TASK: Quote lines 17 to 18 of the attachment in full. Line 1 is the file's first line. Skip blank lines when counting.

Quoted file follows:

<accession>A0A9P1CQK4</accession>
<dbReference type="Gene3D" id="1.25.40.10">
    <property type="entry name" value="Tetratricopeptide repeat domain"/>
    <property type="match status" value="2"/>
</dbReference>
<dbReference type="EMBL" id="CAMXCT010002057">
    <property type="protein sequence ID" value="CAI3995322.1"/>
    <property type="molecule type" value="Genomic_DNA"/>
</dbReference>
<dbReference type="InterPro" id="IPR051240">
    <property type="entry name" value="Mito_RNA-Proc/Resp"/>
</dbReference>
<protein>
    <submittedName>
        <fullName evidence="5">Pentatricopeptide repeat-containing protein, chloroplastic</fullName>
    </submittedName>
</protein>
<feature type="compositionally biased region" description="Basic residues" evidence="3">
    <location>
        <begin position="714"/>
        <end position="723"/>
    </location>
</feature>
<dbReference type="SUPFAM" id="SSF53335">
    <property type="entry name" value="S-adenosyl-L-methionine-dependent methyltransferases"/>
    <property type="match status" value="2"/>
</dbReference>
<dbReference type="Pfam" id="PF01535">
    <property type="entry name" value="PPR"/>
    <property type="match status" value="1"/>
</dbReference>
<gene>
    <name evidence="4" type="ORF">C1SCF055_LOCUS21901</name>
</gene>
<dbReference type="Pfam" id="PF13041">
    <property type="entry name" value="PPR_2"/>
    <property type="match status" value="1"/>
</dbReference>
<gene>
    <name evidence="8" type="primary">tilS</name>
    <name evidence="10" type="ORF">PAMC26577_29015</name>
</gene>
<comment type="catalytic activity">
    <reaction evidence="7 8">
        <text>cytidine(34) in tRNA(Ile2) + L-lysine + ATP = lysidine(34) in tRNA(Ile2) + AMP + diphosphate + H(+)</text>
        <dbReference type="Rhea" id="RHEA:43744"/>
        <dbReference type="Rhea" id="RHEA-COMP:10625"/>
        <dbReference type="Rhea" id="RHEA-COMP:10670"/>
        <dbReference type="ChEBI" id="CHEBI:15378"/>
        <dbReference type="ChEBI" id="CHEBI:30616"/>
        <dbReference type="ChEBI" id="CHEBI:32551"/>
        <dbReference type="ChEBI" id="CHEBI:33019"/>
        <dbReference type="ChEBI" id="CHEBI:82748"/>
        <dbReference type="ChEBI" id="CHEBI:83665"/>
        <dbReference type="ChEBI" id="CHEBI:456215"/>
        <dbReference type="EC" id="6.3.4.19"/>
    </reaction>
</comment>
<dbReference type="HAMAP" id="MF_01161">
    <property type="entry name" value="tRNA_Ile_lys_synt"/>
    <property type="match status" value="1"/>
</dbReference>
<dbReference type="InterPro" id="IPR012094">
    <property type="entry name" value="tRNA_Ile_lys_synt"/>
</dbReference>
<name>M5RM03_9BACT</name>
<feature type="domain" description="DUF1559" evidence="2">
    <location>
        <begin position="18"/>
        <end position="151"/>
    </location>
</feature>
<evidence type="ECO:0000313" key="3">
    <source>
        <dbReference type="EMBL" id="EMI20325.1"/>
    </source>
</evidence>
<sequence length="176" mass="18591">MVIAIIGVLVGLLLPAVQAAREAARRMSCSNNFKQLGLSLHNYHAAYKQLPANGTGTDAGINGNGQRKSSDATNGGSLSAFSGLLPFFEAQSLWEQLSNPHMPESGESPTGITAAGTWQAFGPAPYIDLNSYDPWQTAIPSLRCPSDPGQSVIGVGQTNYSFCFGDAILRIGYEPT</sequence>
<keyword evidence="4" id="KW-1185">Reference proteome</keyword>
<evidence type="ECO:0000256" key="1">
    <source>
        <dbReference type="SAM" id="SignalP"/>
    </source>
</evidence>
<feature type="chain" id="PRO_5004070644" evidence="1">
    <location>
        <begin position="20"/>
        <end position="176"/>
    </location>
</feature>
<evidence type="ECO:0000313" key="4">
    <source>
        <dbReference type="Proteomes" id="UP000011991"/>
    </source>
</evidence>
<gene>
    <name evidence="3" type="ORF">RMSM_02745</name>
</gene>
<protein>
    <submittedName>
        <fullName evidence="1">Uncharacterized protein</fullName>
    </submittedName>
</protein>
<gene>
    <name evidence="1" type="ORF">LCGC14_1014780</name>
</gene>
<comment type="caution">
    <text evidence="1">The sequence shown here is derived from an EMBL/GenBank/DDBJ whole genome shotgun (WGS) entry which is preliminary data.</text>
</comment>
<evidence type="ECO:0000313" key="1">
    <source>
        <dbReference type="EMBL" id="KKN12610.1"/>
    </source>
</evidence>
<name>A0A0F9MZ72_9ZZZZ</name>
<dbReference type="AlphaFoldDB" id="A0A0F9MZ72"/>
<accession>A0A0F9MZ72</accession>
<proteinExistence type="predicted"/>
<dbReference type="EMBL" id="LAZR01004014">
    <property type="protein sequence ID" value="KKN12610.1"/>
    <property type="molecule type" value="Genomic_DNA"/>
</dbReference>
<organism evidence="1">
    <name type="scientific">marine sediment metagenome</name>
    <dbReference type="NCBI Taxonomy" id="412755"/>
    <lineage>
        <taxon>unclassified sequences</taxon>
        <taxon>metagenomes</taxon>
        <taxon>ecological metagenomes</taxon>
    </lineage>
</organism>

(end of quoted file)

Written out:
</protein>
<feature type="compositionally biased region" description="Basic residues" evidence="3">